Cryptoverse: Ether is preparing for an epic ‘merger’ in a bid to beat Bitcoin

April 26 (Reuters) – Ether has promised to do better. It promised to take it to the next level, outperforming crypto competitors and even surpassing the godfather, Bitcoin. But the clock is ticking.

The No. 2 cryptocurrency was supposed to be weeks away from “consolidation,” a transformative June upgrade of the Ethereum blockchain to make it faster, cheaper and less power-hungry, keeping the prospect of a slicker, cleaner crypto future.

The expectation has supported ether this year, even as inflation and monetary tightening have constrained bitcoin. But that merger – which would see ether mining transition from a power-intensive Proof of Work method to a Proof of Stake – has been delayed, frustrating investors.

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“The timeline for seeing this launch continues to stretch,” said Brendan Playford, founder and CEO of the decentralized financial data platform Masa Finance.

“It is certainly plausible that the prospective Ethereum upgrade to Proof of Stake could be delayed again given that this transition is very complex and it remains uncertain whether it can deliver on its promise to reduce costs and increase transaction speeds.”

Ether fell 8 percent from $3,215 to $2,947 on April 11, the day Ethereum lead developer Tim Peko said on Twitter that the June rollout had been delayed as testing continued. It is down 13% this month, at $2,844.

“It won’t be June, but it will probably be in the next few months,” Biko wrote in his tweet. “There’s no confirmed date yet, but we’re definitely in the final chapter.”

The timing of the merger – Ethereum’s EH1 chain will merge with a new chain to create ETH2 – remains unclear, although many crypto watchers expect it to happen sometime this year. Beiko did not respond to a request for comment via Twitter and LinkedIn.

Ether’s market cap of $363 billion is less than half of Bitcoin, and together, the two make up 60% of the cryptocurrency market.

However, Bitcoin remains just an investment without any real ability to be used for contracts in decentralized finance applications. For this reason, many investors believe that market volatility is inevitable – it’s called “volatility” in crypto circles – as the merger acts as a catalyst for Ethereum to become the dominant platform.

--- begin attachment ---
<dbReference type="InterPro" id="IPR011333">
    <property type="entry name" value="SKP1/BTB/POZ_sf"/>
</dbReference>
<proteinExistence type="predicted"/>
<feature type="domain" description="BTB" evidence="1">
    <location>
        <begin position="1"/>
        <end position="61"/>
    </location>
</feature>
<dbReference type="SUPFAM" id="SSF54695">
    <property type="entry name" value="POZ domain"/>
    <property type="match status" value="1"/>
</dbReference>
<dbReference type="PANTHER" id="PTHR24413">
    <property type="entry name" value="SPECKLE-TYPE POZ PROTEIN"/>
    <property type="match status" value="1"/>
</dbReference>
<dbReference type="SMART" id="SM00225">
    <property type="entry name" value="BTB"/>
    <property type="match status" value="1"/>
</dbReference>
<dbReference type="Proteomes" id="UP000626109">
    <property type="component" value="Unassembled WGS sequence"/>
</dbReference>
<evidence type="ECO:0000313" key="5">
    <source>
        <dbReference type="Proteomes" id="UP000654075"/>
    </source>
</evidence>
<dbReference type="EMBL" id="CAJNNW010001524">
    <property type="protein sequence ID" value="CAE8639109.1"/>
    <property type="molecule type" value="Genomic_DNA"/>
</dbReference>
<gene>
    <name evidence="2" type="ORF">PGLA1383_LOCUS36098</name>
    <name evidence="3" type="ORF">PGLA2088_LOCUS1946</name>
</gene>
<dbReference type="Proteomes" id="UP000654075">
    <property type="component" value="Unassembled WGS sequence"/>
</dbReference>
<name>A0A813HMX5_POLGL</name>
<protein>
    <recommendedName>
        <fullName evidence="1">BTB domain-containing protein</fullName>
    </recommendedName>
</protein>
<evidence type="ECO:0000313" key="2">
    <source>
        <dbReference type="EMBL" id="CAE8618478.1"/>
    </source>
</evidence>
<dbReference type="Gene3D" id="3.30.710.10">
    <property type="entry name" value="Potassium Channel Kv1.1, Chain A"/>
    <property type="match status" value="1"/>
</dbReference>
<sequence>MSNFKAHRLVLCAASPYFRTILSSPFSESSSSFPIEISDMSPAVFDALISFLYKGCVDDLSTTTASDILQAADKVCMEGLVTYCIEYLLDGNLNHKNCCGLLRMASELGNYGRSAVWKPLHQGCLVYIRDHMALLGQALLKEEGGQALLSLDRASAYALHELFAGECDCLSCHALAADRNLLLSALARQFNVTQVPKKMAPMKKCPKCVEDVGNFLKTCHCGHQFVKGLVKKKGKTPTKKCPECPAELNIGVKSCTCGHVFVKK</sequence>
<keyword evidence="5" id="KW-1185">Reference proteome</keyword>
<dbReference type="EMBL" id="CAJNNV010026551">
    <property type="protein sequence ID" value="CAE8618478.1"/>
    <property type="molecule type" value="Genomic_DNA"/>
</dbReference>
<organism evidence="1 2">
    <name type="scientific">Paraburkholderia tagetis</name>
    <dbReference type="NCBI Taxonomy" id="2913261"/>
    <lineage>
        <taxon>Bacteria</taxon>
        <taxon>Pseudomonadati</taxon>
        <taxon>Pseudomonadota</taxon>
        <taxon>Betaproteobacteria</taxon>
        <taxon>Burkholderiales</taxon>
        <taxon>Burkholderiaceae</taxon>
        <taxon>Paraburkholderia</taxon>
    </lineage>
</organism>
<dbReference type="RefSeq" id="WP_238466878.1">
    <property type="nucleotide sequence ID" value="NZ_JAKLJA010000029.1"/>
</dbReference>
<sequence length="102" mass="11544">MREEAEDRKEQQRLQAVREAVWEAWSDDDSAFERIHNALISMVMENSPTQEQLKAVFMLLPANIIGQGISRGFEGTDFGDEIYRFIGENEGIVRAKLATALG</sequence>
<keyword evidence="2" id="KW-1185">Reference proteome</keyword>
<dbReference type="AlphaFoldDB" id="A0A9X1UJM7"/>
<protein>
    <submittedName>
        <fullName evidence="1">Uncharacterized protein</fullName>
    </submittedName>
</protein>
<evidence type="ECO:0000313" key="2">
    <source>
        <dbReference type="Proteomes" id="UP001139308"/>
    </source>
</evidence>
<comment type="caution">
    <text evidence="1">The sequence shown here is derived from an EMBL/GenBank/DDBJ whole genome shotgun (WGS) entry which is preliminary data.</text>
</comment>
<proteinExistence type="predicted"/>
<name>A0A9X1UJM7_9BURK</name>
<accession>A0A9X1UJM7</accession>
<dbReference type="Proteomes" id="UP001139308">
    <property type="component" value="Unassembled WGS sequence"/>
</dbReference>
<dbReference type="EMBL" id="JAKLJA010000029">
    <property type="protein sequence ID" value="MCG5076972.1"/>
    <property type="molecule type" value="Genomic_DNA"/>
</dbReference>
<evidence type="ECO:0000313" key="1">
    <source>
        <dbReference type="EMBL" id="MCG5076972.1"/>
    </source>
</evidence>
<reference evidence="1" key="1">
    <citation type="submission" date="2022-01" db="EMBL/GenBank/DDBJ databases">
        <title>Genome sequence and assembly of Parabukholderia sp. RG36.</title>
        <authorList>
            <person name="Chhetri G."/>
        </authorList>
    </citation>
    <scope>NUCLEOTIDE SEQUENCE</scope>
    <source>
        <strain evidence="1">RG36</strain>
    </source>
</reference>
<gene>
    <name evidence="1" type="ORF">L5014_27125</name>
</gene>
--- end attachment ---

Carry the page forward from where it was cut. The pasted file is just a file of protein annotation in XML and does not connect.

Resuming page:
“We’re seeing money trading in Ethereum in preparation for the consolidation, although we don’t know when that will be,” said Noel Acheson, Head of Market Insights at Genesis Trading. She said the purchasing interest “indicated that more funds appear to be estimating that (Ethereum) may be undervalued at this point.”

Bitcoin and Ether are either mined or produced using the Proof of Work (POW) method, in which thousands of miners or network nodes compete to solve complex mathematical puzzles.

This is a process that consumes a lot of energy and is estimated to pollute more than a small country each year, raising concerns about cryptocurrencies in a low-carbon world.

An alternative Proof of Stake (POS) method uses much less power because instead of making millions of computers race to process puzzles, it allows the nodes with the most coins to validate transactions.

Ethereum has always been bogged down by issues of speed and processing costs. It only processes 30 transactions per second as a blockchain proof of work, but expects to process up to 100,000 transactions per second once it goes to the POS.

This will allow it to compete with other smaller coins such as Solana and Cardano, which partially or completely use POS for decentralized finance applications such as trading, investing, borrowing, and even non-fungible tokens.

This is on the condition that Ethereum gets its upgrade.

“People who believe in ‘volatility’ think it’s coming very soon,” said Atchison of Genesis Trading. “But it’s just a theory and it remains to be seen.”

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Additional reporting by Medha Singh and Lisa Pauline Matakal in Bengaluru; Editing by Vidya Ranganathan and Praveen Shar

Our Standards: Thomson Reuters Trust Principles.

The opinions expressed are those of the author. It does not reflect the views of Reuters News Agency, which is committed under the principles of trust to impartiality, independence and freedom from bias.

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